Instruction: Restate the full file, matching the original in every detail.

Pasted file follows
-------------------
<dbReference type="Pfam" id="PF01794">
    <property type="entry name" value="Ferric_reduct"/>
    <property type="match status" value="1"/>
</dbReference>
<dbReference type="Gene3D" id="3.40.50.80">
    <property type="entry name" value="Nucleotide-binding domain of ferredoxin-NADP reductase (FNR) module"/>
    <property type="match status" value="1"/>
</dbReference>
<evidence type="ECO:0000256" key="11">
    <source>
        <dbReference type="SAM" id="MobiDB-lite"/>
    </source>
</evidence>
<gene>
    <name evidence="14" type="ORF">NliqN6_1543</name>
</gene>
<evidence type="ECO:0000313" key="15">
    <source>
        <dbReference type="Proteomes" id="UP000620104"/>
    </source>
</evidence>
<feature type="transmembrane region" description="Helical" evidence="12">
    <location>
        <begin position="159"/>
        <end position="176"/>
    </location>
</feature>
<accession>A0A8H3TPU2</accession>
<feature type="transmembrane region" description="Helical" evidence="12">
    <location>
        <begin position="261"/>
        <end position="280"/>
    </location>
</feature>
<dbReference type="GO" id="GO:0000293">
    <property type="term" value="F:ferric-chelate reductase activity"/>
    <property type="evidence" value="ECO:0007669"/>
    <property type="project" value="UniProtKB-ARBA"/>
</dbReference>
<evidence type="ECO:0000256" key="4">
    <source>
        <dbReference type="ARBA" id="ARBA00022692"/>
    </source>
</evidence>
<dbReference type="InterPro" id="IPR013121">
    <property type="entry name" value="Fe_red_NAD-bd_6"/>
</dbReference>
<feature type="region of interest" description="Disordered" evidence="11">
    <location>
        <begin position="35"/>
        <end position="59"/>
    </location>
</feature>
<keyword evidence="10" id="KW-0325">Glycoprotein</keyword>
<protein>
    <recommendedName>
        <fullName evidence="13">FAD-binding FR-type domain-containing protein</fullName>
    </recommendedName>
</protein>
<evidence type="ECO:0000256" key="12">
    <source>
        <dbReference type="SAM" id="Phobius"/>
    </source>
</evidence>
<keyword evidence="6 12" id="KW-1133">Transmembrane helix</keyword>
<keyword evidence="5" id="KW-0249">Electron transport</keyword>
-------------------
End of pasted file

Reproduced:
<dbReference type="Pfam" id="PF01794">
    <property type="entry name" value="Ferric_reduct"/>
    <property type="match status" value="1"/>
</dbReference>
<dbReference type="Gene3D" id="3.40.50.80">
    <property type="entry name" value="Nucleotide-binding domain of ferredoxin-NADP reductase (FNR) module"/>
    <property type="match status" value="1"/>
</dbReference>
<evidence type="ECO:0000256" key="11">
    <source>
        <dbReference type="SAM" id="MobiDB-lite"/>
    </source>
</evidence>
<gene>
    <name evidence="14" type="ORF">NliqN6_1543</name>
</gene>
<evidence type="ECO:0000313" key="15">
    <source>
        <dbReference type="Proteomes" id="UP000620104"/>
    </source>
</evidence>
<feature type="transmembrane region" description="Helical" evidence="12">
    <location>
        <begin position="159"/>
        <end position="176"/>
    </location>
</feature>
<accession>A0A8H3TPU2</accession>
<feature type="transmembrane region" description="Helical" evidence="12">
    <location>
        <begin position="261"/>
        <end position="280"/>
    </location>
</feature>
<dbReference type="GO" id="GO:0000293">
    <property type="term" value="F:ferric-chelate reductase activity"/>
    <property type="evidence" value="ECO:0007669"/>
    <property type="project" value="UniProtKB-ARBA"/>
</dbReference>
<evidence type="ECO:0000256" key="4">
    <source>
        <dbReference type="ARBA" id="ARBA00022692"/>
    </source>
</evidence>
<dbReference type="InterPro" id="IPR013121">
    <property type="entry name" value="Fe_red_NAD-bd_6"/>
</dbReference>
<feature type="region of interest" description="Disordered" evidence="11">
    <location>
        <begin position="35"/>
        <end position="59"/>
    </location>
</feature>
<keyword evidence="10" id="KW-0325">Glycoprotein</keyword>
<protein>
    <recommendedName>
        <fullName evidence="13">FAD-binding FR-type domain-containing protein</fullName>
    </recommendedName>
</protein>
<evidence type="ECO:0000256" key="12">
    <source>
        <dbReference type="SAM" id="Phobius"/>
    </source>
</evidence>
<keyword evidence="6 12" id="KW-1133">Transmembrane helix</keyword>
<keyword evidence="5" id="KW-0249">Electron transport</keyword>